ALBEMARLE COUNTY, Va. (CBS19 NEWS) -- The board of the Albemarle Charlottesville Regional Jail is moving forward with a plan to use a online system called VINE to notify Immigration and Customs Enforcement (ICE) when undocumented immigrants are being released.
The use of VINE would mark a change from the jail's previous policy, in which the jail called ICE when undocumented immigrants were released.
The decision is contentious as immigrant advocates urge the jail to entirely discontinue the voluntary notification of ICE, citing damage to immigrant families and a loss of trust between community members and local law enforcement.
Supporters of ICE notification say it is an issue of community safety.
In September, ACRJ Superintendent Martin Kumer suggested switching to VINE as a compromise, and at the Thursday board meeting, Kumer and a VINE representative told the board that concerns about the system's accuracy had been addressed.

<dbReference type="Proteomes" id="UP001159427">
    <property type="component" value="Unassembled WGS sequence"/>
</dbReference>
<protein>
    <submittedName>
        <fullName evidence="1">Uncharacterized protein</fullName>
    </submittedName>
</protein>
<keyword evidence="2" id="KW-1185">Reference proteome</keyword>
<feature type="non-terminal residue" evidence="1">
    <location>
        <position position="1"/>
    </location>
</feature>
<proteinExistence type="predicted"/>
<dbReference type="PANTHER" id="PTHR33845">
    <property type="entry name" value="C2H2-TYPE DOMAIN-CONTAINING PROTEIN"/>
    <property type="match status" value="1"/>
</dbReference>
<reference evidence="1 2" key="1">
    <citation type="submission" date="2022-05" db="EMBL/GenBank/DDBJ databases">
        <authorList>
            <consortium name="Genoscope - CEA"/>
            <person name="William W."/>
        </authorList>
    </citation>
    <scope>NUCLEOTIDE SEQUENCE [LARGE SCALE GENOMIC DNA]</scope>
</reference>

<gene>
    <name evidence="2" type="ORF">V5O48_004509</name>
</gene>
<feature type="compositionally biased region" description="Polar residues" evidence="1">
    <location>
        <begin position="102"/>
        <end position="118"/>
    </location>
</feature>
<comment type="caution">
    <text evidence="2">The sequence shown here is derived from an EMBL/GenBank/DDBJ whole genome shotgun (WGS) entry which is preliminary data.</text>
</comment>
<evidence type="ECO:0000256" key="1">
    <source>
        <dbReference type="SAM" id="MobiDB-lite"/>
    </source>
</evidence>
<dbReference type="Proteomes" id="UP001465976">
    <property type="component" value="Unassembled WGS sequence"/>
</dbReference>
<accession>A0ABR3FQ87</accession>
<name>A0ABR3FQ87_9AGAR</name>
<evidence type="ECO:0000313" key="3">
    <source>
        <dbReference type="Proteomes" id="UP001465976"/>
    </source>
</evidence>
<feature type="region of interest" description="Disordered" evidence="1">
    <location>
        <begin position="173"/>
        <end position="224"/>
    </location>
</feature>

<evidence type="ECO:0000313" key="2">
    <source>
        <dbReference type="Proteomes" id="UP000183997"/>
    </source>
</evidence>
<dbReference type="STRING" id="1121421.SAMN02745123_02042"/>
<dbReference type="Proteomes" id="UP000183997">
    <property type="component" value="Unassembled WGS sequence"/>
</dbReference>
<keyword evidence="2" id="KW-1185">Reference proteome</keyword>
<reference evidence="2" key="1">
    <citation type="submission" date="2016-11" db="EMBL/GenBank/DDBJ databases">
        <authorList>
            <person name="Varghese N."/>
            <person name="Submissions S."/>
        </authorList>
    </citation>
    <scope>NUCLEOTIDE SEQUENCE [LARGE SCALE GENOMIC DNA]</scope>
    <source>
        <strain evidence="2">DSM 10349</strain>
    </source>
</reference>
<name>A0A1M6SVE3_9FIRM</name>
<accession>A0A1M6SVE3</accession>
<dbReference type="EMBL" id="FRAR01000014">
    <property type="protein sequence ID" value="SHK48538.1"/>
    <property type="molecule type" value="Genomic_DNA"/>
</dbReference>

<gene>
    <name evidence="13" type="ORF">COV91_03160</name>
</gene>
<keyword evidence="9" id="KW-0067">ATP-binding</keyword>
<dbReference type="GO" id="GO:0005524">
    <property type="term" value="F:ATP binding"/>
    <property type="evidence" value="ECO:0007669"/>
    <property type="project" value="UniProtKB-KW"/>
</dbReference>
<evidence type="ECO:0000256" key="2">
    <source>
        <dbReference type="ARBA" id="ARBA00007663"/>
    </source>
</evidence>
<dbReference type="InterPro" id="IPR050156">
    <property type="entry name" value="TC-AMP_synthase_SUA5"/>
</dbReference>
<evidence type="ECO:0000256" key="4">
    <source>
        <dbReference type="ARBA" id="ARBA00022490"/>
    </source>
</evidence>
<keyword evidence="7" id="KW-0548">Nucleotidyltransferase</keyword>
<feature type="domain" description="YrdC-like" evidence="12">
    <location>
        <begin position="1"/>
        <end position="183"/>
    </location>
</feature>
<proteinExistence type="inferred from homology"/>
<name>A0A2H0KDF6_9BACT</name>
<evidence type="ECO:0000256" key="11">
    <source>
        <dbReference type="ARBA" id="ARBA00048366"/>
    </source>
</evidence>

ICE is not happy with the prospect of using VINE. In an October 29 letter to jail board members, ICE Field Office Director Russell Hott said VINE was not designed for law enforcement use and could be susceptible to error.
"Put simply, abandoning ACRJ's current policy on this important public safety matter and instead relying on a third-party system... would be, for all intents and purposes, a vote to end release notifications," he wrote.
But immigration attorney Tanishka Cruz disagrees. She says ICE will still get the notification they want using VINE.
"Ultimately, it's going to have the same effect," she said. "But I think symbolically for the community, it's a separation of that perceived collaboration, so it starts to move us towards a separation of these two law enforcement agencies."
ACRJ Board Chair Diantha McKeel said the board would test VINE's accuracy over the next couple of months before making a permanent change.